How Bonhoeffer became the type of man who resisted the Nazis and Hitler to the death, when so many of his countrymen did not

German Christian leader and resistance participant Dietrich Bonhoeffer (1906–1945) in early to mid 1930s. An outspoken critic of the Nazi regime, the Lutheran pastor and theologian was ultimately hanged at Flossenburg Concentration Camp. (Authenticated News/Getty)

This article is adapted from my book, Dietrich Bonhoeffer’s Ethics of Formation, about how Bonhoeffer became the man who resisted the Nazis and Adolf Hitler to the death.


Three unwinnable struggles

Last year, here at Arc, Nicholas Grossman addressed developments in the Trump administration’s approach to fighting what has become known as “the Forever War” — the war the United States has been fighting in Afghanistan for almost two decades now.

In doing so, Grossman also helpfully summarized significant elements of the larger global war on terror:

[Trump] defines victory against the transnational jihadists of ISIS and al Qaeda as their elimination, which won’t happen. They’re manifestations of a movement — an idea — which exists on the internet as much as in any physical location. The U.S. and allies can…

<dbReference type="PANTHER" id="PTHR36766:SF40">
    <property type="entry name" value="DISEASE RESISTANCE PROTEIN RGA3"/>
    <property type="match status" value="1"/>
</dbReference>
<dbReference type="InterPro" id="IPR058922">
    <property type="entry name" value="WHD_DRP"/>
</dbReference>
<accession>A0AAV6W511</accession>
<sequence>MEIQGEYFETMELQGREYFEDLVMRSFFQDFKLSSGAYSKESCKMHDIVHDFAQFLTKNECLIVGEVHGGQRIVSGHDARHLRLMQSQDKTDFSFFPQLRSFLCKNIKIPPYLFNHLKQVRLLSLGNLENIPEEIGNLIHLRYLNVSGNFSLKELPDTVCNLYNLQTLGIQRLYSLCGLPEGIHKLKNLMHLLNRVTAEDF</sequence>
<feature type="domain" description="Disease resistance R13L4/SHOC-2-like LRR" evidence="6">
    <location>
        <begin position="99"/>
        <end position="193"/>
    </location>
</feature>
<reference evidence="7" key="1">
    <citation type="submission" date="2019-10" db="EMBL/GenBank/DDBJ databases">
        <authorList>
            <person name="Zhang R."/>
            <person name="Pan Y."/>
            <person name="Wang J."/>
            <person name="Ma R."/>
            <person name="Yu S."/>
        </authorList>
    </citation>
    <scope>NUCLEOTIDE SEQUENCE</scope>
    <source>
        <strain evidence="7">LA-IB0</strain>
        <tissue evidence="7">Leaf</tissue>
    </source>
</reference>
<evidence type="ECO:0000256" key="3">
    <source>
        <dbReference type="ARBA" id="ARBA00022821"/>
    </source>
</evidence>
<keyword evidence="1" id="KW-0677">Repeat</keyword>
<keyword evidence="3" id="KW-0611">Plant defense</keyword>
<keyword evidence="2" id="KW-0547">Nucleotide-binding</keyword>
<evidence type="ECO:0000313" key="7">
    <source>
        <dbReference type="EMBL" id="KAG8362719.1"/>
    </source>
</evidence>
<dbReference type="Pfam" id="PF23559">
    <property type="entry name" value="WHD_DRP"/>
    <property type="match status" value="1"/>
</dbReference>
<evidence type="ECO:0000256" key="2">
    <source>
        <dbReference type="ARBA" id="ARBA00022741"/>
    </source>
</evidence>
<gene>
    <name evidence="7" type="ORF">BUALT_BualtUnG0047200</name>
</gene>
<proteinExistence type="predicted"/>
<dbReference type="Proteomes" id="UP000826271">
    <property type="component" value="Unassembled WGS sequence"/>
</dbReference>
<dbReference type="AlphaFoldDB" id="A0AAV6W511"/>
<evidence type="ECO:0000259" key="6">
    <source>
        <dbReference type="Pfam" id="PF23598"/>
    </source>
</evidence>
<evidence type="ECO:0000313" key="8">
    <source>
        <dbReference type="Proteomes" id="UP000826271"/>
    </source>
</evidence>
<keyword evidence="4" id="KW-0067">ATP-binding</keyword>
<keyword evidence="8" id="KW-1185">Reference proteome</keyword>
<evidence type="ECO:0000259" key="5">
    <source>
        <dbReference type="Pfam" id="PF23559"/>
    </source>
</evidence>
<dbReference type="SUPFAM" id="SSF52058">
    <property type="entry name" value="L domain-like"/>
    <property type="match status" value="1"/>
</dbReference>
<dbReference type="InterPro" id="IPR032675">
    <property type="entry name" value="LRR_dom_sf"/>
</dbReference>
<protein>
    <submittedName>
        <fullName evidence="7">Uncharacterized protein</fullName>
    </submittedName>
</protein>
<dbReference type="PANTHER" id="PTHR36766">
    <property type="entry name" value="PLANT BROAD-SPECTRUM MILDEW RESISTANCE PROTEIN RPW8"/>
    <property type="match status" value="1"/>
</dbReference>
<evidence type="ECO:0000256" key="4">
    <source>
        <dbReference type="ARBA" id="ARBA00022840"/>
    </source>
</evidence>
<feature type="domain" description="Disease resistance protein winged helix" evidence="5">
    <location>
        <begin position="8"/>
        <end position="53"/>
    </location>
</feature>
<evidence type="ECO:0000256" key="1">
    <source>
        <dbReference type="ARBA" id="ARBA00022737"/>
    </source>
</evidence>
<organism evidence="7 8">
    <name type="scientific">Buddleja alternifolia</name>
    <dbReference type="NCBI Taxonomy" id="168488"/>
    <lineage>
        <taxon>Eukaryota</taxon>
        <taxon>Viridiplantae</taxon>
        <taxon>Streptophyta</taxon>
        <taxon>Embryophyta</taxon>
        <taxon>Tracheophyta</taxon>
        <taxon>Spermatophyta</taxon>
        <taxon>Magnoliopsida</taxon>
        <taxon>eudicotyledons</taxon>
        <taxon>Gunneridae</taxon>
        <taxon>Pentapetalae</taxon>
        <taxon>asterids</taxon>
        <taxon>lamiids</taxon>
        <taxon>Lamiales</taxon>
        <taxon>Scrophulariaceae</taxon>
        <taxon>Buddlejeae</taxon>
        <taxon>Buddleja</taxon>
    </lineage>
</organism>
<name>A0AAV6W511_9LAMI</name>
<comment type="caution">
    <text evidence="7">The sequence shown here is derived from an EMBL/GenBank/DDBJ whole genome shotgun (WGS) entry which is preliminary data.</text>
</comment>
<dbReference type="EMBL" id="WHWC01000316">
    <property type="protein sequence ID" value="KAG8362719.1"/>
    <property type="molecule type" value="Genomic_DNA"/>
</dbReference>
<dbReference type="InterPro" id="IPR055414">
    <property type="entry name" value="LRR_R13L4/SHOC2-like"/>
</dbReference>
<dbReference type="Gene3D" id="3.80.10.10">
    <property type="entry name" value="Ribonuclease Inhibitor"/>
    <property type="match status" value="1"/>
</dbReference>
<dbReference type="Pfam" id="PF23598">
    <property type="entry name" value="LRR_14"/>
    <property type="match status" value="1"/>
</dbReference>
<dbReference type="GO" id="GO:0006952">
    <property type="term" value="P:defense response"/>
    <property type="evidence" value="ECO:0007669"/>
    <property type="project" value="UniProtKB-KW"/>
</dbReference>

Even being in the top 20 percent of U.S. earners doesn’t mean much in the Golden State

In 2015, if your household income was $186,000, you were average. Average, that is, for the upper quintile (20 percent) of earners in the United States, making about 3.5 times the median household income. By all accounts, that should make you rich or really well-off — wealthy, even — according to the standard way we use those terms. You are part of the group that pays a significant amount in taxes, yet you make too much money to benefit from most government programs. You would stand to save thousands of dollars because of the recent GOP tax reform law, and…


“Experience” has become too respected as a source of authority in recent years. This is unwise.

Lorie Shaull

After the shooting at Marjory Stoneman Douglas High School in Parkland, FL on February 14 — which left 17 people dead and more than a dozen injured — the Boston Globe noted that

many survivors of the shooting have become public activists for nationwide changes on gun control.